South Dakota Sen. Tim Johnson is in critical condition this morning after undergoing emergency brain surgery overnight. A source close to Johnson tells CNN that the surgery was "successful" and said that anyone who undergoes such a procedure is deemed to be in critical condition, at least initially. "The next 24 to 48 hours are critical," the source says.
It's still not clear what happened to Johnson Wednesday. He was on a conference call with reporters a little after noon when he began to stutter. He seemed to recover well enough to finish the call, but his condition deteriorated rapidly after that. His office initially said he was being treated at George Washington University Hospital for a stroke or "stroke-like symptoms," but Johnson's spokeswoman later said that tests had shown that he had suffered neither a stroke nor a heart attack.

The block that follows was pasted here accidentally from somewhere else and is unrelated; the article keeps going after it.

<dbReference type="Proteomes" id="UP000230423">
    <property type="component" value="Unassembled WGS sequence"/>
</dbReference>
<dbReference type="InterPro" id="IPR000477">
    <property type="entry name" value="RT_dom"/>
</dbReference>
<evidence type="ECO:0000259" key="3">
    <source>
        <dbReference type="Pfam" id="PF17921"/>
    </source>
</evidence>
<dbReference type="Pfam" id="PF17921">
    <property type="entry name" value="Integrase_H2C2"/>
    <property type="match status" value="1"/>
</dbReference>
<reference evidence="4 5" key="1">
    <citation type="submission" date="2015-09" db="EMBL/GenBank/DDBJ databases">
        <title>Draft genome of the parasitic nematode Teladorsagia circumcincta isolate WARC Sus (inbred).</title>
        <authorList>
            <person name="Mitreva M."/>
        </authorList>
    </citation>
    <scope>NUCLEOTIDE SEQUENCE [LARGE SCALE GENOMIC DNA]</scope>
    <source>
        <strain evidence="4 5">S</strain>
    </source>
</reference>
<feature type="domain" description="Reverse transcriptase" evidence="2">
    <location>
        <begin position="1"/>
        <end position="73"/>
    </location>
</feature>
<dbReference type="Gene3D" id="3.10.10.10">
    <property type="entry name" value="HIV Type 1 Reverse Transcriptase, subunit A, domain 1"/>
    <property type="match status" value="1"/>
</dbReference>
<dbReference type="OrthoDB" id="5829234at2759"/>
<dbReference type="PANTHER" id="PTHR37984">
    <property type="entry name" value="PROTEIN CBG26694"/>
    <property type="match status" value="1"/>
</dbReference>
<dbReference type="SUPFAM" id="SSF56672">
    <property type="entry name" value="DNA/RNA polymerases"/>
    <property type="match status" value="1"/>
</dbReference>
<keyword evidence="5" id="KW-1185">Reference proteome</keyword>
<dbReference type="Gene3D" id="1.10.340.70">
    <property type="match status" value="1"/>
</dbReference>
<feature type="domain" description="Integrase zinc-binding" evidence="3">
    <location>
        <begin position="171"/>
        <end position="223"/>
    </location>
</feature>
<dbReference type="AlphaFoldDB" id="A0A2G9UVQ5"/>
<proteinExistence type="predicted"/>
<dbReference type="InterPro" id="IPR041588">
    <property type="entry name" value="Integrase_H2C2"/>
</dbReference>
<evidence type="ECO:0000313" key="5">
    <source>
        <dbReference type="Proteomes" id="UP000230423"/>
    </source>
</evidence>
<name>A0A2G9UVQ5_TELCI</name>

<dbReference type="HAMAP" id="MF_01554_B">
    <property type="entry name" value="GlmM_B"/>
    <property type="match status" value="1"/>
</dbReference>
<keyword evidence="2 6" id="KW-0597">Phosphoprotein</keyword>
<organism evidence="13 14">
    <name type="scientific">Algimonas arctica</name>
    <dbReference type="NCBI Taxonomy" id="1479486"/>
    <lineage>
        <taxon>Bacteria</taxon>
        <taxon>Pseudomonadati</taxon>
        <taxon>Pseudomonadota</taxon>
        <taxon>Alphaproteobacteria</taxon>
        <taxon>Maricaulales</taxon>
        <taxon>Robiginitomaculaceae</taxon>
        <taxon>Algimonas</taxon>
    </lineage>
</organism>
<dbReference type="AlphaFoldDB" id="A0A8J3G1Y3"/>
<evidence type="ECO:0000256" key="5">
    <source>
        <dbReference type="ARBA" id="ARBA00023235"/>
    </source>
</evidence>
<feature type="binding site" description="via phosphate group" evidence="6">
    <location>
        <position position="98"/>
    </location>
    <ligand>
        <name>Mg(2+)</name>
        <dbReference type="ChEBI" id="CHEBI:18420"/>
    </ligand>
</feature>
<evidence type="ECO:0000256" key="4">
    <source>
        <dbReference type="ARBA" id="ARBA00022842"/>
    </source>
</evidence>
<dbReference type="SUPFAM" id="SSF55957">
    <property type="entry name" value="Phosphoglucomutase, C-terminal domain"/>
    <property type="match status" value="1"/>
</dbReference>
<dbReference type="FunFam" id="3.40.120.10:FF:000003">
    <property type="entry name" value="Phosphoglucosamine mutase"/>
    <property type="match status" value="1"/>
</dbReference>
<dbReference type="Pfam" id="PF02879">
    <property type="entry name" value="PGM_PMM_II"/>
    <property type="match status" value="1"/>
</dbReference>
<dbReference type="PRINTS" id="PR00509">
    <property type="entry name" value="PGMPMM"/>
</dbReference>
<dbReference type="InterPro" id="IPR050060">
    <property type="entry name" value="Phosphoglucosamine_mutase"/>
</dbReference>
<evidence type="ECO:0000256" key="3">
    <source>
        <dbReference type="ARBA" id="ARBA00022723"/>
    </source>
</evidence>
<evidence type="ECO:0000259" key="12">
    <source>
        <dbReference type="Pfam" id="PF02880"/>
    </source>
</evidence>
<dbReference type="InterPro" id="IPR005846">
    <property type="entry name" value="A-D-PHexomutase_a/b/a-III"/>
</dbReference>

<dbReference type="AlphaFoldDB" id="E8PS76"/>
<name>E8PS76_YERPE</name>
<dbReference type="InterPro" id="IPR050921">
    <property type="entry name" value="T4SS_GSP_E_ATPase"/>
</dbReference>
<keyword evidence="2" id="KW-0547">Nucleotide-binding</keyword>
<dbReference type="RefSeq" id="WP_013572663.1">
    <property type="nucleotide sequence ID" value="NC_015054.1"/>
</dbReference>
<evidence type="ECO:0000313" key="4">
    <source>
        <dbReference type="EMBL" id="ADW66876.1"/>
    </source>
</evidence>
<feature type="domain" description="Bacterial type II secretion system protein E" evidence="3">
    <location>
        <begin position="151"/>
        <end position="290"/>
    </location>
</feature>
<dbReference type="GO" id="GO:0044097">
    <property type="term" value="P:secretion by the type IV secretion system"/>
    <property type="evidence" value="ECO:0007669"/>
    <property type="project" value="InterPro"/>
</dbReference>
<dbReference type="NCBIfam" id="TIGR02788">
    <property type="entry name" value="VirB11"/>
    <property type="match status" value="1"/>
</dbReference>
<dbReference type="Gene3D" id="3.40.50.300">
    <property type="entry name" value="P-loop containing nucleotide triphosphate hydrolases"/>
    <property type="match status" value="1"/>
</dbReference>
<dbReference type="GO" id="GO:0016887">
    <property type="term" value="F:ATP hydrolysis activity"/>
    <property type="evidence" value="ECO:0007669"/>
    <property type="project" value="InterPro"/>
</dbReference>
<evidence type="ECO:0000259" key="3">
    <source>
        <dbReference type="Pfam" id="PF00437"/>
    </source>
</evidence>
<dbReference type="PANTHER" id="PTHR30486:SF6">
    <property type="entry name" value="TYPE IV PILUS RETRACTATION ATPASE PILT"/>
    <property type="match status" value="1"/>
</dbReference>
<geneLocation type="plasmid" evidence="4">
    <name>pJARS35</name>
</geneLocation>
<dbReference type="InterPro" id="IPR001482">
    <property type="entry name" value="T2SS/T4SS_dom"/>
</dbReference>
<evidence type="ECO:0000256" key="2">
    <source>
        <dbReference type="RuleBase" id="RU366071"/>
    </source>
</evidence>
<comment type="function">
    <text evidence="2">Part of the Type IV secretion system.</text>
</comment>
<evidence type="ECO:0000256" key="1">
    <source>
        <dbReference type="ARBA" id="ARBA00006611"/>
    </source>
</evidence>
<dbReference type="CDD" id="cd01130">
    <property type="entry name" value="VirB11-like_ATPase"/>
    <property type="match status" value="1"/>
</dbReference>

In the event that Johnson were to die, South Dakota's governor would be entitled to appoint someone else to serve the remainder of his term, which ends in 2008. Assuming that the Republican governor would appoint a Republican senator, the Democrats' effective 51-49 advantage in the Senate would become a 50-50 split, with Vice President Dick Cheney providing the tie-breaker for the GOP.
That's not an issue if Johnson recovers, of course. It also may not be an issue if he survives but remains incapacitated. There's nothing in the Constitution, federal law or Senate rules that requires a senator to serve only in good health. And indeed, as USA Today reports, there is precedent for a senator to continue serving despite serious health problems. Democratic Sen. Clair Engle of California, unable to speak after having suffered a brain tumor, cast a critical "aye" vote to end a filibuster on the 1964 Civil Rights Act by pointing to his eye. And Republican South Carolina Sen. Strom Thurmond served the final year of his last term in the Senate while living in a hospital room at Walter Reed in Washington.